Protein and Vitamin metabolism
Other than carbohydrate metabolism, gut flora also take part in protein and amino acid metabolism through fermentation or putrefaction. However, excessive intake of proteins can result in excessive production of toxic products such as ammonia, putrescine, and phenol, which contribute to stress and depression. Also, dysbiosis, causing low carbohydrate metabolism and high protein metabolism, find an association with intestinal inflammation leading to anxiety and depression.
Gut bacteria like Bifidobacterium, which synthesize vitamins like riboflavin, niacin, and folate, occur in a low number in depressed individuals. Low folate and thiamine find a strong association with depression and an inverse association with symptom severity.
Depression and Dysbiosis
On the other hand, it is reasonable to believe that depression leads to digestive problems and dysbiosis due to unhealthy eating habits or sleep-timings. Decreased ability to digest proteins causes accumulation of residual protein in the colon, aiding the growth of microbes feeding on them. This ultimately leads to elevated putrefaction and gut inflammation.
Several disorders linked with dysbiosis, like, irritable bowel syndrome (IBS), inflammatory bowel disease (IBD), also find a relation with depression. Overpopulation of pathogenic bacteria causes gut inflammation, damages the gut epithelium and compromises intestinal wall permeability. In severe cases, the bacteria or the intestinal epithelial cells cross the blood-brain barrier, ultimately resulting in anxiety, depression, and related disorders.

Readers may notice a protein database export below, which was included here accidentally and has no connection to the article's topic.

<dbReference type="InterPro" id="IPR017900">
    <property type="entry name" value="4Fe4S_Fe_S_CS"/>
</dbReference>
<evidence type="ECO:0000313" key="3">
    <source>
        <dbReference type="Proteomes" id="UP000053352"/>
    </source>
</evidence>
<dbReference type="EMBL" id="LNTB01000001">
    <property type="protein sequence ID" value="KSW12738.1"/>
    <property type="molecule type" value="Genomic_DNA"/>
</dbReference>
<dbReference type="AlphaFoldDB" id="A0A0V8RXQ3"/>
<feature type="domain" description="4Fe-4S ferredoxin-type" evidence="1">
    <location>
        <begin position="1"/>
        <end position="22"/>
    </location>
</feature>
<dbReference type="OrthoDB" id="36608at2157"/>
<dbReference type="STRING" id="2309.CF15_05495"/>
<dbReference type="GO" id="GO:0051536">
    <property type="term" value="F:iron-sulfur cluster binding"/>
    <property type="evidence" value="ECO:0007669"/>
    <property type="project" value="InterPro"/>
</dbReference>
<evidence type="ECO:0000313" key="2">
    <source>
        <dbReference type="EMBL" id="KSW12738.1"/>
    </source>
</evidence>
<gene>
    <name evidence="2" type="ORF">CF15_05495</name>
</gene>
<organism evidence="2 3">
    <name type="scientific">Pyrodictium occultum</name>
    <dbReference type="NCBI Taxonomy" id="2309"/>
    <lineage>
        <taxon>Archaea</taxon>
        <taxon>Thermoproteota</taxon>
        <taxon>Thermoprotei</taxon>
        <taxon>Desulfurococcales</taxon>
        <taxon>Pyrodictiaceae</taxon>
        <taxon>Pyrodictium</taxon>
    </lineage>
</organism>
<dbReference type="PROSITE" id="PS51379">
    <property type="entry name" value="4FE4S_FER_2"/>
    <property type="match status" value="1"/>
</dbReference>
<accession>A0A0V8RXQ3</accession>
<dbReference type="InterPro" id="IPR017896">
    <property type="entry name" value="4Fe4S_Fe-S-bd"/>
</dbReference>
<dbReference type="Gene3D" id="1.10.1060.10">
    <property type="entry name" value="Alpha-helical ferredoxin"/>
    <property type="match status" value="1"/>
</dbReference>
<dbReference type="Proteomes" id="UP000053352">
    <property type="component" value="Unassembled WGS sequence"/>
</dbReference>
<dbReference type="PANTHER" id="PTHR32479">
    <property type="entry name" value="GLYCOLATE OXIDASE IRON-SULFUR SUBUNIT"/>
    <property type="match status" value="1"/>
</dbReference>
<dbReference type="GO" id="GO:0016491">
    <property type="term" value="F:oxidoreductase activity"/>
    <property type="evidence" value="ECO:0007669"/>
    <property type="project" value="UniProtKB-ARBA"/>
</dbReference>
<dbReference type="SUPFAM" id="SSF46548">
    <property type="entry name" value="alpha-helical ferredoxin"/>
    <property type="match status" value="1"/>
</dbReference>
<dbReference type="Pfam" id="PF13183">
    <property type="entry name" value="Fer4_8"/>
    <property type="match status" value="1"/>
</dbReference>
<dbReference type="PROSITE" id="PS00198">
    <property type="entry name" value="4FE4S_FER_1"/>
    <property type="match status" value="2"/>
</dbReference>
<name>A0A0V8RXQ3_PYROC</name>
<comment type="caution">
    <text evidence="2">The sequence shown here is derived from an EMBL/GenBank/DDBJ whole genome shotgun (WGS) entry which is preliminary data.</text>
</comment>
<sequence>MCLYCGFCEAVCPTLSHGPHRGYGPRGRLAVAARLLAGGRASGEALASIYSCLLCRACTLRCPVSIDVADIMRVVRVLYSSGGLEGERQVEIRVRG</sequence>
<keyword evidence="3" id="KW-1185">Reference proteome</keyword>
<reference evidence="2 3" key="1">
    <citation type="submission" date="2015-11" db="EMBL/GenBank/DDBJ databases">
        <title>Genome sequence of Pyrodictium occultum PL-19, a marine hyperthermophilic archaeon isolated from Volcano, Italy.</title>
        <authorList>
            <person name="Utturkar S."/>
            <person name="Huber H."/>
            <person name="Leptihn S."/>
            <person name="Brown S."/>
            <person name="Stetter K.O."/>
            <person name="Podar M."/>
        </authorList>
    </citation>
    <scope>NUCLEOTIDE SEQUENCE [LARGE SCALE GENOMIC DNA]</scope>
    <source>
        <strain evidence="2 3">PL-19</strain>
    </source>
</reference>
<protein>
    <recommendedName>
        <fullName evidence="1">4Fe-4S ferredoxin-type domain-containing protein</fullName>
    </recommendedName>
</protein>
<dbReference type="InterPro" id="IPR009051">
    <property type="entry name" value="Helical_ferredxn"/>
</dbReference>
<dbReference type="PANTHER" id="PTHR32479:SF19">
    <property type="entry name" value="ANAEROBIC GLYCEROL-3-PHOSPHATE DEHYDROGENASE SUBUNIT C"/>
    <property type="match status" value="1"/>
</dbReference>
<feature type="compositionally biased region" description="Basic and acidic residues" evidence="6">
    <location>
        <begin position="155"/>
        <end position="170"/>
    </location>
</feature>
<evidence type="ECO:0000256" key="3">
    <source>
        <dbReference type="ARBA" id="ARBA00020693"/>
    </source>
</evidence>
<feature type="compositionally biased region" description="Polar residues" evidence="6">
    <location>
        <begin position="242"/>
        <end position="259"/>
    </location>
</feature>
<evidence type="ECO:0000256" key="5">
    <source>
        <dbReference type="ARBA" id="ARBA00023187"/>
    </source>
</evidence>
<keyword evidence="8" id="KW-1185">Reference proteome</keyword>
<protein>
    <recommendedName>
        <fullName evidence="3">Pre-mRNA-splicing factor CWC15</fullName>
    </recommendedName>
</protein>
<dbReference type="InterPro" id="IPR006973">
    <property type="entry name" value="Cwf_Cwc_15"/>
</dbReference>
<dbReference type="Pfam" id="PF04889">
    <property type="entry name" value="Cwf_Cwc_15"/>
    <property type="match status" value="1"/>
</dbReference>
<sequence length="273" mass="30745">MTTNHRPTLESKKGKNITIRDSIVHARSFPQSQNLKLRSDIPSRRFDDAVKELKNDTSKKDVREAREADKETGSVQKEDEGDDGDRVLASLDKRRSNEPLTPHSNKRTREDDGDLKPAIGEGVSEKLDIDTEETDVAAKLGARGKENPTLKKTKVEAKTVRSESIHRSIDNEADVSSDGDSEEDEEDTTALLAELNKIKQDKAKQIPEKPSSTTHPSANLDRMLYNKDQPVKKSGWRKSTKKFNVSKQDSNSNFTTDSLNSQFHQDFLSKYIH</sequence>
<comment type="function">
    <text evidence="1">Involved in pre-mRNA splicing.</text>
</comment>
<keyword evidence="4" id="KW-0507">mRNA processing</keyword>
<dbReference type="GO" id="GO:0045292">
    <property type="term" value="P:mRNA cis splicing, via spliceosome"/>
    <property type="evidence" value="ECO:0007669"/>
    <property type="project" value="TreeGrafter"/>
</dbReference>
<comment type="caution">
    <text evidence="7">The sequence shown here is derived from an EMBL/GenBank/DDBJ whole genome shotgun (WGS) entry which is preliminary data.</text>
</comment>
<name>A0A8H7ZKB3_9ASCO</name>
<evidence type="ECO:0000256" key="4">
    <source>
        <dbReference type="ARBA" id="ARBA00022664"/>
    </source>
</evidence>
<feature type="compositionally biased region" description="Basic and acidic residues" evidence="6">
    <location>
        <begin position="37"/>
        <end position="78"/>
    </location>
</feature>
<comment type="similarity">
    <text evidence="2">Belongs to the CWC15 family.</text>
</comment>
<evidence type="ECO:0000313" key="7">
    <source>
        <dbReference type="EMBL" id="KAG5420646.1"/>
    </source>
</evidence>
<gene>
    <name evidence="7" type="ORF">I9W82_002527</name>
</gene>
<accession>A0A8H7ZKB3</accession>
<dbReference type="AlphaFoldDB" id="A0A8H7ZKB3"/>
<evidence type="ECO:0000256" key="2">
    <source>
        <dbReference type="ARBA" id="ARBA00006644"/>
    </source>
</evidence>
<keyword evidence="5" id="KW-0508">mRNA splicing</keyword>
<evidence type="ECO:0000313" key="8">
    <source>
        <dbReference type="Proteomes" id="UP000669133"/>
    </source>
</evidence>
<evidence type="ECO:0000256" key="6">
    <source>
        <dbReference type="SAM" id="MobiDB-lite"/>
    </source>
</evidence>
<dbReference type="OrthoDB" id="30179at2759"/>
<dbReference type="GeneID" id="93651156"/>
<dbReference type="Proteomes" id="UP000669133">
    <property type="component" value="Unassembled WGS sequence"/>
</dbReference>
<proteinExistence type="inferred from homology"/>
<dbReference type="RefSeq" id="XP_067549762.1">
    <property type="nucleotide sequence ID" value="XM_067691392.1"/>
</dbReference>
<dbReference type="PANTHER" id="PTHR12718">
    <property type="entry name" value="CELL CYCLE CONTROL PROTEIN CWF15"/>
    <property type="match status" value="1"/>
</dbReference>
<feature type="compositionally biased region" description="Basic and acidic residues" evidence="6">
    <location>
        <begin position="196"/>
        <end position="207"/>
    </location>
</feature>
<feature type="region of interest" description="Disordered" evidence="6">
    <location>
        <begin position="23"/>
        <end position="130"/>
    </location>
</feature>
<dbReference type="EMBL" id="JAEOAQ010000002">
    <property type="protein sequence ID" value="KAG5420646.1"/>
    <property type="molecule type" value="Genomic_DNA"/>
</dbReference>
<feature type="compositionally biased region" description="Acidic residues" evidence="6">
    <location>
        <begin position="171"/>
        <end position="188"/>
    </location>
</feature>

Often activation of the Vagus nerve, controlling digestion, takes responsibility for regulating both dysbiosis and our mental health. Pathogenic microbes in gut flora influence vagal nerve endings distributed in the intestine, causing subsequent pathologic changes in CNS, and propagate depression-like disease symptoms. Additionally, serotonin activates both the vagus nerve and gut motility.
As the gut influences the mind, it is rational to emphasize the role of diet in the management of depression. One way of maintaining the integrity of the gut environment involves the intelligent consumption of Polyunsaturated fatty acids (PUFAs). PUFAs share a relationship with both the gut microbiome and our mood. Interestingly, PUFA balance plays an essential role in the sticking of bacteria on gut mucus membrane. Omega-6 PUFA produces molecules that maintain gut mucosal permeability and protect against damage from inflammation.
Bifidobacterium, capable of degrading PUFAs, are less in number in clinically depressed individuals. Fascinatingly, probiotics containing gut-friendly live microbes, show antidepressant effects. Bifidobacterium longum, Lactobacillus casei, and Lactobacillus rhamnosus in probiotics help mend the gut microbial diversity and also elevate anxiety and depression-like behaviours. Faecal microbiota transplant is indeed another promising option in correcting depression.
Depression and gut flora are entwined. So, to have an idea of the real situation of your gut, it is crucial to have a ‘Gut Microbiome Test’ done. Latest ‘DNA sequencing technology’ and algorithm-based data acquisition aids in identifying the individualized microbiome signature in the stool samples. Based on the results, a treatment plan consisting of a blend of diet, lifestyle habits, and probiotics are articulated. The resultant lifestyle can help you lead a depression free life.
Feb. 27, 2020